Mystery Plant! #741
By John Nelson
“The average American’s simplest and commonest form of breakfast consists of coffee and beefsteak.”
-attributed to Mark Twain
This week’s Mystery Plant is sometimes called “Beefsteak plant”, so the common name is not a mystery. But what a really interesting plant it is, in part because of its common name. I’m not really why, except that the leaves on some plants, in various circumstances, are reddish, like meat.
This species is native to eastern Asia, where it occurs in at least two similar forms, both of which are used as a culinary herb: one of the varieties provides a flavorful oil from the crushed seeds, popular in Korean and Japanese dishes. The leaves have a curiously oily, musky flavor, and they are sweet to the taste (well, to mine), and you’ll sometimes see it served with sushi. The species has been introduced into North America, and is now widely distributed in most of the eastern states, usually considered a weed. It is blooming now here in central South Carolina, and I’m seeing it frequently, often in association with “fill” soil and around bridges and causeways.
This plant, of course, is a member of the mint family (Lamiaceae), known mostly for its great variability in fragrance (mint…basil…sage…rosemary…lavender…) and a huge number of attractive ornamentals (especially the sages, in the genus Salvia). There are plenty of Southeastern native species in this family, too, which have been adapted for gardens, such as mountain-mint, lion’s mane, and obedient plant. There are plenty of weeds, as well: Florida “betony” is a relatively recent, and troublesome, interloper in gardens throughout the Southeast.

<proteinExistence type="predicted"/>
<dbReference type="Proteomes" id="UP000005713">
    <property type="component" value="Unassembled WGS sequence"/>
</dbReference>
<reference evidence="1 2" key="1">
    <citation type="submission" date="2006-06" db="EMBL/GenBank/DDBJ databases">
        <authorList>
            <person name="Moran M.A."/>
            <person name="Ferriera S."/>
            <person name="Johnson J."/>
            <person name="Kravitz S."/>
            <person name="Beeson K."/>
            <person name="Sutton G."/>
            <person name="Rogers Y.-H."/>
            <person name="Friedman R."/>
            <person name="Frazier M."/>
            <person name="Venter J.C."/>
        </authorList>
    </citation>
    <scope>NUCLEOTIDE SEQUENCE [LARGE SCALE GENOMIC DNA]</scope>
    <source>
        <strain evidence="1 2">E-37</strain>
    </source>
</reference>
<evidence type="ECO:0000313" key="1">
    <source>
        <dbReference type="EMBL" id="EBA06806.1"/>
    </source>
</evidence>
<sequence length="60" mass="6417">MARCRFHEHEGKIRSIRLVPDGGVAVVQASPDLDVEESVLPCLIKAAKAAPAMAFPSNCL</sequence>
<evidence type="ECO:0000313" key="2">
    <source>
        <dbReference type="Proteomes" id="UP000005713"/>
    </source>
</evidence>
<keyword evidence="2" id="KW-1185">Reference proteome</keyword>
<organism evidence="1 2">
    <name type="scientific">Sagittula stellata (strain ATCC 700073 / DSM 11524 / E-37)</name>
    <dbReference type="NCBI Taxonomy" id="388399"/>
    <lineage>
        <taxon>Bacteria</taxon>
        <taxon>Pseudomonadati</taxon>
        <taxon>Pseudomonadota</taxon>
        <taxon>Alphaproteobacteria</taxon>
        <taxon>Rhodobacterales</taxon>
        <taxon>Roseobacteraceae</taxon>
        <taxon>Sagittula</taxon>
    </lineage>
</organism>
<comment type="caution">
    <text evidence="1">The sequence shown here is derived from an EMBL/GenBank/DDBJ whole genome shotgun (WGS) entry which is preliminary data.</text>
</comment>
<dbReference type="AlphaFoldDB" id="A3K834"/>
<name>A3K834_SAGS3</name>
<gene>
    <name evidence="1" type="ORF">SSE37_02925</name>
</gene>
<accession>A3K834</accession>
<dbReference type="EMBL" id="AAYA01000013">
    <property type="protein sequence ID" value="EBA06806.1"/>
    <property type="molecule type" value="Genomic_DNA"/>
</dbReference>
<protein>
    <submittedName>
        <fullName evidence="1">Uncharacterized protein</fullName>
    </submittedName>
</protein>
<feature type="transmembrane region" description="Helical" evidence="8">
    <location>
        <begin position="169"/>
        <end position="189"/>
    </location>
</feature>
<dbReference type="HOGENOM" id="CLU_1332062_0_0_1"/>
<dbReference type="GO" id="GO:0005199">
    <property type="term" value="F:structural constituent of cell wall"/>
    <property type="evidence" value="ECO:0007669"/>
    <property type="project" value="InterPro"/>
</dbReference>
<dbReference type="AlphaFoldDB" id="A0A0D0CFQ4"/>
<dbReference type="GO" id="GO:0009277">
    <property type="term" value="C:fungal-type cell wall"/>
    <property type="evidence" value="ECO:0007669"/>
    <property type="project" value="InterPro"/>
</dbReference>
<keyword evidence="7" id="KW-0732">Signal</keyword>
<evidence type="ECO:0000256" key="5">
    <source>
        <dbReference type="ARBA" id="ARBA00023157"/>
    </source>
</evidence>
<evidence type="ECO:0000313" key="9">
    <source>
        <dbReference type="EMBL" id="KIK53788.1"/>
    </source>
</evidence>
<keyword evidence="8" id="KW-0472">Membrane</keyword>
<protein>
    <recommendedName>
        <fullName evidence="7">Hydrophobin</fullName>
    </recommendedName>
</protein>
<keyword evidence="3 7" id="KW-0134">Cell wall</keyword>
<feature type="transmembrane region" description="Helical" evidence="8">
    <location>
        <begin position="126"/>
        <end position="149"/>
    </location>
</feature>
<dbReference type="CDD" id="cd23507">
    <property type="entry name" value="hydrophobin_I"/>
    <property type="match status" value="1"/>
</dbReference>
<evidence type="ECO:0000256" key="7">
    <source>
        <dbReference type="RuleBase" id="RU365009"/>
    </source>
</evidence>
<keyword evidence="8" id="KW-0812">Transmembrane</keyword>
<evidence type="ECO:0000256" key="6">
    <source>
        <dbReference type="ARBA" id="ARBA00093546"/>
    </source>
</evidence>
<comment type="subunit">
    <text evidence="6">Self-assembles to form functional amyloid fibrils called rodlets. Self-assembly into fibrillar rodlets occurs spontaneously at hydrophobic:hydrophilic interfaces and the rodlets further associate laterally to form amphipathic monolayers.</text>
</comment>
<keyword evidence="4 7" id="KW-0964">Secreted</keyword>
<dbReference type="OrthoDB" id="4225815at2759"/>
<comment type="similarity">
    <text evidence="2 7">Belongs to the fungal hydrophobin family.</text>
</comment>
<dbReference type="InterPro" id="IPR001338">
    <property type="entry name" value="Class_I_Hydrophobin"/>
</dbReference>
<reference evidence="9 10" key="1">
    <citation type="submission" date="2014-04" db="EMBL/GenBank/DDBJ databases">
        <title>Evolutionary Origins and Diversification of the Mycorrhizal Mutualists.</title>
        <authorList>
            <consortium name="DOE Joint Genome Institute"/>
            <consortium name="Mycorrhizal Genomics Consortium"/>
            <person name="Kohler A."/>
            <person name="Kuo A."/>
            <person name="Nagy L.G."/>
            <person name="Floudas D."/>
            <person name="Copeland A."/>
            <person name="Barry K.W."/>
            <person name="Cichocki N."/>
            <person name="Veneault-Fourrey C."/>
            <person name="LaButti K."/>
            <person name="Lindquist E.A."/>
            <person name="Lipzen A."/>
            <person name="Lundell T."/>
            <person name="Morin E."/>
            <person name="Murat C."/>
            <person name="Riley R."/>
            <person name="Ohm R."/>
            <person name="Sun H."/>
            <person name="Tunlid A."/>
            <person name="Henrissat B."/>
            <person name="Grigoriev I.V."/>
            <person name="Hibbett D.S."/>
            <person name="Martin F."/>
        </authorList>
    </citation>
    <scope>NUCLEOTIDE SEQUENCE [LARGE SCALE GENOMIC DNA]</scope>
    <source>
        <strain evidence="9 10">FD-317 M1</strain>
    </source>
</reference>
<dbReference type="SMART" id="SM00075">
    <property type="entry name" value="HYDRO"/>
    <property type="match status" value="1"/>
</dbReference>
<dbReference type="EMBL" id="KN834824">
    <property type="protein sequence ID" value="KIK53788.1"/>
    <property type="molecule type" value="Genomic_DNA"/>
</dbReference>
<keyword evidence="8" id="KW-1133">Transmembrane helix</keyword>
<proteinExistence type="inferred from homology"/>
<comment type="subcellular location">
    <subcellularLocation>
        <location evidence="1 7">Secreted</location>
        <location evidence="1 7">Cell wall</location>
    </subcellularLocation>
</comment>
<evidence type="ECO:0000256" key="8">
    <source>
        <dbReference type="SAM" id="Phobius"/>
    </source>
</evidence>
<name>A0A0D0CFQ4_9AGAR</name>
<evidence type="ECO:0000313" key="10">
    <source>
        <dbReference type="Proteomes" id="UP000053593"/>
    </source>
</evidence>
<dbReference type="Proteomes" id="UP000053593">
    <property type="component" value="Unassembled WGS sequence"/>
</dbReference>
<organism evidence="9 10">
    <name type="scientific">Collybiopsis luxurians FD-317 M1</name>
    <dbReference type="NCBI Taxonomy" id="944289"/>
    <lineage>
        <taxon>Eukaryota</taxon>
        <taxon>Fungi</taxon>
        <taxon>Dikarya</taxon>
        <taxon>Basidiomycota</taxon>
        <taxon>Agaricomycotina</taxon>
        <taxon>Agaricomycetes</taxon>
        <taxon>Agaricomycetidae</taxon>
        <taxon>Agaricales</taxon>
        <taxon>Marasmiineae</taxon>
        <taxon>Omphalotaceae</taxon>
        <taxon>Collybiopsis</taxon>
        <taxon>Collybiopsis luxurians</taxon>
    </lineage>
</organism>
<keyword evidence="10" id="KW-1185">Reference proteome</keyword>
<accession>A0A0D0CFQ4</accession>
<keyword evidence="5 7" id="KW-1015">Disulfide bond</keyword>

Beefsteak Plant is perfectly placed within the mint family, with its square stems and opposite leaves. The leaves are stalked, and oval-shaped, usually with toothy margins. The flowers are equipped with a tubular calyx (green), and a tubular corolla (pink). The corolla, bearing four tiny stamens inside, is bilabiate, that is, featuring an upper and lower lip. These flowers are popular with bees and butterflies. Each individual flower can make 4 separate little seeds (one-seeded fruits, actually). After blooming, the plants lose their leaves. In the dead of winter, the dried stems remain, most of the time, forming interesting dried arrangements along paths and garden margins. If you walk through a patch, the stems will give off a delicate clatter. Of course, it does spread by seed, and those seeds do get around.
Many gardeners will recognize the close resemblance this plant has with the popular garden Coleus, but they aren’t the same thing. It is a weed in some cases, but is sometimes grown on purpose for its fragrant leaves. Again, the leaves don’t smell like mint. In fact, the leaves were at one time used as a flavoring agent in cigars. I’m wondering now if the leaves of this plant wouldn’t be good as a substitute for basil, with ripe tomatoes, offered with sliced mozzarella, slathered with olive oil, and generously sprinkled with salt and pepper…?
[Answer: “Beefsteak plant”, Perilla frutescens]
John Nelson is the retired curator of the Herbarium at the University of South Carolina, in the Department of Biological Sciences. As a public service, the Herbarium offers free plant identifications. For more information, visit www.herbarium.org or email email@example.com.
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